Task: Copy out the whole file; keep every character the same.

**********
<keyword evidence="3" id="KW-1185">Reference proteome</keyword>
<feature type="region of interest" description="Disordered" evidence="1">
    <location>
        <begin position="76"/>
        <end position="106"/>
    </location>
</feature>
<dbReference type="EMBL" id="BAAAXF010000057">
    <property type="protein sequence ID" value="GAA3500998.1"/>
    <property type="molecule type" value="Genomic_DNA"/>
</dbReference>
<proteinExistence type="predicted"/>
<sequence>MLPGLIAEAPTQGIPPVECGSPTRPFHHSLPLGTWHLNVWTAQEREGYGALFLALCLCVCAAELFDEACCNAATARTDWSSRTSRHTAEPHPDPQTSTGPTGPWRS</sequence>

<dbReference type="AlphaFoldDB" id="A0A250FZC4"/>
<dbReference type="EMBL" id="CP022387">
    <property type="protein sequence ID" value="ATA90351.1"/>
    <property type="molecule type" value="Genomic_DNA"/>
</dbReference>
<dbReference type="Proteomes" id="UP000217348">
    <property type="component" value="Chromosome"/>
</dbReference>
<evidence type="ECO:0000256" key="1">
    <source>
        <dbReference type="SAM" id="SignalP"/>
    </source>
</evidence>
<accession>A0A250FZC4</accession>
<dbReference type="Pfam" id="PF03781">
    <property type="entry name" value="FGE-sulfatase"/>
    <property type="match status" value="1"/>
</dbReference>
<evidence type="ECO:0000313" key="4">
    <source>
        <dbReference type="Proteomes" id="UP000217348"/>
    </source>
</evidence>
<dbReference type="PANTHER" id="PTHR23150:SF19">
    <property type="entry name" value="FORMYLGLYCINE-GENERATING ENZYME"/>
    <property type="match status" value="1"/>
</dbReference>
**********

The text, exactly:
<keyword evidence="3" id="KW-1185">Reference proteome</keyword>
<feature type="region of interest" description="Disordered" evidence="1">
    <location>
        <begin position="76"/>
        <end position="106"/>
    </location>
</feature>
<dbReference type="EMBL" id="BAAAXF010000057">
    <property type="protein sequence ID" value="GAA3500998.1"/>
    <property type="molecule type" value="Genomic_DNA"/>
</dbReference>
<proteinExistence type="predicted"/>
<sequence>MLPGLIAEAPTQGIPPVECGSPTRPFHHSLPLGTWHLNVWTAQEREGYGALFLALCLCVCAAELFDEACCNAATARTDWSSRTSRHTAEPHPDPQTSTGPTGPWRS</sequence>

<dbReference type="AlphaFoldDB" id="A0A250FZC4"/>
<dbReference type="EMBL" id="CP022387">
    <property type="protein sequence ID" value="ATA90351.1"/>
    <property type="molecule type" value="Genomic_DNA"/>
</dbReference>
<dbReference type="Proteomes" id="UP000217348">
    <property type="component" value="Chromosome"/>
</dbReference>
<evidence type="ECO:0000256" key="1">
    <source>
        <dbReference type="SAM" id="SignalP"/>
    </source>
</evidence>
<accession>A0A250FZC4</accession>
<dbReference type="Pfam" id="PF03781">
    <property type="entry name" value="FGE-sulfatase"/>
    <property type="match status" value="1"/>
</dbReference>
<evidence type="ECO:0000313" key="4">
    <source>
        <dbReference type="Proteomes" id="UP000217348"/>
    </source>
</evidence>
<dbReference type="PANTHER" id="PTHR23150:SF19">
    <property type="entry name" value="FORMYLGLYCINE-GENERATING ENZYME"/>
    <property type="match status" value="1"/>
</dbReference>